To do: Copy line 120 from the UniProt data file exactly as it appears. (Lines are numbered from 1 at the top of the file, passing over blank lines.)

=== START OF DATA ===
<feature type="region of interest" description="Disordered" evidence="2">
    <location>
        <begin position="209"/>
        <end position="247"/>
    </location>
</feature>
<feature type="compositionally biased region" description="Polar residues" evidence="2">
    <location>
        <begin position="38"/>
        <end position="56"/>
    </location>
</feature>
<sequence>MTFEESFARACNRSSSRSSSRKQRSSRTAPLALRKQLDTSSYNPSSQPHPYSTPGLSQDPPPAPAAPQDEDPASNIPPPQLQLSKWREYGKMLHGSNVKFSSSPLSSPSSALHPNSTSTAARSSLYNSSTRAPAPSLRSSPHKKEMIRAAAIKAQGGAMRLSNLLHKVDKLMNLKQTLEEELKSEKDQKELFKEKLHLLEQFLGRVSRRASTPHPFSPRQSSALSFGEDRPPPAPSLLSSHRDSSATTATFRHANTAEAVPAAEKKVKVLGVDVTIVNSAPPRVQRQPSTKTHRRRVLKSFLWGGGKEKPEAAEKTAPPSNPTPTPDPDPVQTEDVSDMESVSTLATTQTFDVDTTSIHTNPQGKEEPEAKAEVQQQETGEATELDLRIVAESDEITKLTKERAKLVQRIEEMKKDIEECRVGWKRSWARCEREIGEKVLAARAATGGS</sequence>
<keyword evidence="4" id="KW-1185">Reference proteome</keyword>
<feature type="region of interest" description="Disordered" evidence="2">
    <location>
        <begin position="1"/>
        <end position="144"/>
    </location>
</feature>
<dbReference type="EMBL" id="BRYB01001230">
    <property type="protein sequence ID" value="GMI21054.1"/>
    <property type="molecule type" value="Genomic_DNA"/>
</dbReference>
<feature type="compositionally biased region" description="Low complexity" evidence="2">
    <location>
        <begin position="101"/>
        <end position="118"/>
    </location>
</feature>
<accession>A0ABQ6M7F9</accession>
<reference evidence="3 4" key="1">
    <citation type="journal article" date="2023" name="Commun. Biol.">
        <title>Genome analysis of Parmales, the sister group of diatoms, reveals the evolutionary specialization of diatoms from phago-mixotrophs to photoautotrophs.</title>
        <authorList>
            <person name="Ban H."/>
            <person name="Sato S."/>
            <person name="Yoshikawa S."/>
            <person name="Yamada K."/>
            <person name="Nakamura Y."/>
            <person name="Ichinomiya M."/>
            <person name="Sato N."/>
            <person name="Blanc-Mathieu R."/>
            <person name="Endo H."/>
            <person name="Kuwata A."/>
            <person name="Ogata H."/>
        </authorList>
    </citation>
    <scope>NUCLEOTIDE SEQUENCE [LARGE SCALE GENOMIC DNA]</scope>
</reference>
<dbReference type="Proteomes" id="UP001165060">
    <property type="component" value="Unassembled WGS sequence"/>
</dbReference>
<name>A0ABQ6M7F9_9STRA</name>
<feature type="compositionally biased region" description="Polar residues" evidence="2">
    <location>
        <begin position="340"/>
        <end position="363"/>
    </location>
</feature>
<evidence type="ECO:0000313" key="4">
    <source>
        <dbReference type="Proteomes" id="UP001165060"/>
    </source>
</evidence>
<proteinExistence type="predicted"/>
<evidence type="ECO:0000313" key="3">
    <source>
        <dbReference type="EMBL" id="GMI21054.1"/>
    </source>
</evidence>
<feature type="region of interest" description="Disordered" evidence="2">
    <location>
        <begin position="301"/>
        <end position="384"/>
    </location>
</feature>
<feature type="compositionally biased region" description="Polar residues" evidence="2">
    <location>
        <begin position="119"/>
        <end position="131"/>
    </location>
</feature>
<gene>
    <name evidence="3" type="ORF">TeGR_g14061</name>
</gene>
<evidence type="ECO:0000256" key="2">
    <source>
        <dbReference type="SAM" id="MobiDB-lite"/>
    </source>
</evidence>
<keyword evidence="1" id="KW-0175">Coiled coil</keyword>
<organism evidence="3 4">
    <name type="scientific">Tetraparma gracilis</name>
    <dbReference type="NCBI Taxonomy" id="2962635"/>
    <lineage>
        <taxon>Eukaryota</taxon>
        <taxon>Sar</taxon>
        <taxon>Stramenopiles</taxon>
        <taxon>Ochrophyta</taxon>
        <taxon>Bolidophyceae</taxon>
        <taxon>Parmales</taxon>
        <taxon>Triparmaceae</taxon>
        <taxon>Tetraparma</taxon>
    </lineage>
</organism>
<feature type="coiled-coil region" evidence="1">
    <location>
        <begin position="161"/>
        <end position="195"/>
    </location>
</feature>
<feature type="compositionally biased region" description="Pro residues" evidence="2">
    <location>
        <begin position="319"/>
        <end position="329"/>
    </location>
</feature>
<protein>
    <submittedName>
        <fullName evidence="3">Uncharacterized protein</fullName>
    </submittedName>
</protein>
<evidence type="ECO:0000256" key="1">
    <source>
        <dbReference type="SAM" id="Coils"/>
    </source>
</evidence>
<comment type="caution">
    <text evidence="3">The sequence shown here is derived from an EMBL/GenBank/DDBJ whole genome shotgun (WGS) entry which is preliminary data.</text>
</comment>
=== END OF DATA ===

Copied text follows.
    <submittedName>